Triaditude Adjustment: It ain’t easy being gangrene

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I love my job. I do. But freelancing is also the kind of job that makes you spend large chunks of every night staring at the darkest corners of the ceiling, wondering how long it’s going to be before you’re frantically trying to remember your LinkedIn password and making another round of Facebook posts about how you’re looking for work again.  As far as job security goes, it’s somewhere between being named the oldest woman in the world and a Trump-era FBI director.

But this morning, Facebook’s On This Day feature reminded me that, even in its most cuticle-chewing moments, this career is what I’ve always wanted, what I’ve figuratively clawed and scratched for  — and it also reminded me how different things were a decade ago. (“Haven’t you already used this as a framing device for this column?” you’re wondering aloud right now. Yes, yes I have. NOW LAY OFF, SUSAN.)

Anyway, nine years ago today, I was working retail, selling running shoes for eight hours a day while I worked to build a portfolio and sent writing samples out to random website editors. (And, holy cow, if you’ve never worked in retail, then please take a moment to thank the people who do. If you have — and if you do, currently — I appreciate your long days, your hard work and your eternal patience when you have to deal with dummies like me.)

ANYWAY, AGAIN. On this day in 2008, I’d had a slow morning in the store and was spending most of my time teaching myself how to juggle with the inflatable boobs from the sports bra display. I casually tossed the A-cups around, while a bland-looking man carefully examined a pair of white socks and a ponytailed woman came in to ask what kind of marathon would be good for a 10-year-old. (Um, that would be none of them.)

I didn’t see anyone else for an hour, until a wild-eyed woman came in, collapsed on one of the shoe fitting benches and waved me over. She had her shoes off before I’d given the nearest mannequin a small pair of slightly lopsided breasts. “Careful,” she said, removing a damp sock and flicking it toward the floor. “That’s a fresh scar.” She pointed to a pink line unevenly traversing the top of her foot like an odd-numbered interstate on an unfolded map.

“What happened?” I asked, knowing that the answer would be disgusting.

“Well,” she said, dropping her damaged foot directly into the palm of my hand. “I had a touch of the gangreem.” Yeah, she pronounced it as gan-GREEM, giving it the same mmm-sound found in phrases like “Mmmake this day end” or “Mmmaybe no one will notice if I throw myself through this plate glass window.”

She leaned over and poked the top of her other foot with two swollen fingers. “It feels like it’s done spread to this one, too.”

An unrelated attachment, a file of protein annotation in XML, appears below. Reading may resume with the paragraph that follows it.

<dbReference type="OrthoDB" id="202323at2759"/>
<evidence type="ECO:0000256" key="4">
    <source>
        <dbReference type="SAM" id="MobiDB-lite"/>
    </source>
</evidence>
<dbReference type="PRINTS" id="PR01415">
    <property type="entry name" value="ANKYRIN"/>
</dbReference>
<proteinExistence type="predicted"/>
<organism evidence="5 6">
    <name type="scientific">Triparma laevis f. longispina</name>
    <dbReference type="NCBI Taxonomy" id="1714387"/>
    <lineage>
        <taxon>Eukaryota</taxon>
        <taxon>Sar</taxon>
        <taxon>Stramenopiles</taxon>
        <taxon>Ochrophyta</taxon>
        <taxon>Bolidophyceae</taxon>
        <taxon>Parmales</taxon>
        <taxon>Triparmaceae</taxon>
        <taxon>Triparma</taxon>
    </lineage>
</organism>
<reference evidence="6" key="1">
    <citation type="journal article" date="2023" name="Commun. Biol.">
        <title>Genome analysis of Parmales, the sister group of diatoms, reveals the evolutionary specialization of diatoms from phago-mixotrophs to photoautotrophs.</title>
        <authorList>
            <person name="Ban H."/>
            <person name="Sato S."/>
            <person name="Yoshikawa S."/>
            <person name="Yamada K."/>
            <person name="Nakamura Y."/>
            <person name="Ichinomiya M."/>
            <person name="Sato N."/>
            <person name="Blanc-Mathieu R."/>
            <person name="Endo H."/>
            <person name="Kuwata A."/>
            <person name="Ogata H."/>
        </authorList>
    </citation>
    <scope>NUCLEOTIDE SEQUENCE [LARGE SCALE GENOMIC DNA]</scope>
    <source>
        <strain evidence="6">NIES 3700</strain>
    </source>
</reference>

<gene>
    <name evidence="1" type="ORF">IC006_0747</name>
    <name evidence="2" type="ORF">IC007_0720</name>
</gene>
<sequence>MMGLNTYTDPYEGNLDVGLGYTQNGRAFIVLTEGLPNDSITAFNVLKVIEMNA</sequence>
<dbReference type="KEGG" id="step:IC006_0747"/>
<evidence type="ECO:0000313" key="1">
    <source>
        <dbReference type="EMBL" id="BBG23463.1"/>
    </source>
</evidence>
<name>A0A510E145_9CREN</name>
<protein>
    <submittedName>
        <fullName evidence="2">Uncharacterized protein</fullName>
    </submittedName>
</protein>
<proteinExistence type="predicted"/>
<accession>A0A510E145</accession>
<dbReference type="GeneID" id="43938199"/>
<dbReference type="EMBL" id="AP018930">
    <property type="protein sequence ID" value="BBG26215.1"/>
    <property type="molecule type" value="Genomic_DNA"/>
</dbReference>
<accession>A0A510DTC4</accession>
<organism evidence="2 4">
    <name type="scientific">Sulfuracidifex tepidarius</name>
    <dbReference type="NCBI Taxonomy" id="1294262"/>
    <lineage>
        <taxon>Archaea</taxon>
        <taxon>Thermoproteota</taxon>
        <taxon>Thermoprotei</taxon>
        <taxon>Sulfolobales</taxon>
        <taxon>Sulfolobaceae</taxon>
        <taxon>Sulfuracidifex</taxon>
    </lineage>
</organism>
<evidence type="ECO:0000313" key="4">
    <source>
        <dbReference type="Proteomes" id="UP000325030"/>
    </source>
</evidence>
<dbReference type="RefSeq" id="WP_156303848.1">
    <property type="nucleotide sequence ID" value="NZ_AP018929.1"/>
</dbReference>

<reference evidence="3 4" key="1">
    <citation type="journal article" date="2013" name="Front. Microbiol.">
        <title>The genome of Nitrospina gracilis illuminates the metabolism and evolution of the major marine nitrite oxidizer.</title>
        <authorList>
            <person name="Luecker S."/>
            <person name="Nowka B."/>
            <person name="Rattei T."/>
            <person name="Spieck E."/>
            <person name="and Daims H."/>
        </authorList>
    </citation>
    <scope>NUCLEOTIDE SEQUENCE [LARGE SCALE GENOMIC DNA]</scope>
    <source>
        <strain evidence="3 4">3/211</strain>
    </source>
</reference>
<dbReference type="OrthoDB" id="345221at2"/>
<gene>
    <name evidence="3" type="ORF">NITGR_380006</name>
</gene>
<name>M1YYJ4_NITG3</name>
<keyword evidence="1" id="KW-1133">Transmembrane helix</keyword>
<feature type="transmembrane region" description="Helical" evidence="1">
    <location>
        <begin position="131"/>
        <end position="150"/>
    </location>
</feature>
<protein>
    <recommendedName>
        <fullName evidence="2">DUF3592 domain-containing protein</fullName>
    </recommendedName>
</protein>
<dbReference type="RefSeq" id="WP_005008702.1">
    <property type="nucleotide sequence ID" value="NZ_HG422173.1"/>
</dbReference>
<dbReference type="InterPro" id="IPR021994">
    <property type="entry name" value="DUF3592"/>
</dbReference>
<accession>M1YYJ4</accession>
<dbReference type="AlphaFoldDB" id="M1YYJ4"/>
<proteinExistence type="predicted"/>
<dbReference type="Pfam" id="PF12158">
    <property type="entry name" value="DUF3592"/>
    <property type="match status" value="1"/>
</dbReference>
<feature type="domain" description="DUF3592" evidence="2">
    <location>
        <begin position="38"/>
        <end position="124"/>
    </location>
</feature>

I honestly thought gangrene was an already-eradicated illness that once attacked sailors or feudal serfs or one or two of the weaker family members in “Oregon Trail,” but no, it’s a modern-day affliction that was resting in my right hand. Fantastic.

Lady Gangreem stared at me while I debated whether I’d need to strap two Brannock devices (that foot-measurement thing you remember from back-to-school shopping at Thom McAnn) together to accommodate one of her feet, a brick of discolored flesh the size and volume of a hotel ice bucket.

“I just need to take a couple of measurements,” I told her.

“No you don’t,” she said, narrowing her eyes. “I’m a size 7.” Sure you are. And I’m a seahorse.

I crammed her left foot into the Brannock ­— she was a 12 wide — and before I could get to the other one, she started violently scratching her calf, digging and scraping at her skin. “Dammit,” she shouted. “I almost had it.”

She picked at her skin and I stared dumbly at her lower leg until my vision blurred, wondering what I possibly could’ve done to deserve this. I narrowed it down to cheating at bingo during Vacation Bible School or buying conventional, non-organic bananas at Whole Foods.

“Do you have a trash can?” she asked, standing up and looking around the store.

I hadn’t had time to make words or even ask what had just happened when she said, “I just knew I had a tick on me.” 

A tick. A TICK, one of nature’s nastiest creatures, the kind usually found feasting on the underside of a mule deer or a stray dog or your ex-boyfriend who always goes to Bonnaroo. Their habitat shouldn’t extend to a suburban shoe store, especially not this one, not when I’m here getting eight bones an hour to deal with it.

I had no idea how to respond, other than throwing up into my now-gangreem-infested palm and hoping to god — to ALL the gods — that she wasn’t going to dislodge a tapeworm before my shift ended, too.

“Hang on,” I told her, unsure what corporate policy was on disposal of a customer’s parasites.

I walked to the back, with the intention of making a biohazard bin out of an empty Reebok box, but found myself heading straight to the exit. I pushed open the door with the uneven “Employees Only” stencil, got in my car to go disinfect my hands or maybe set them on fire, because wasn’t the Velveteen Rabbit incinerated for less?

I left, and before I pulled out of the parking lot, I saw her still sitting on the bench talking to one of my coworkers, possibly asking if he could mind her fresh scar.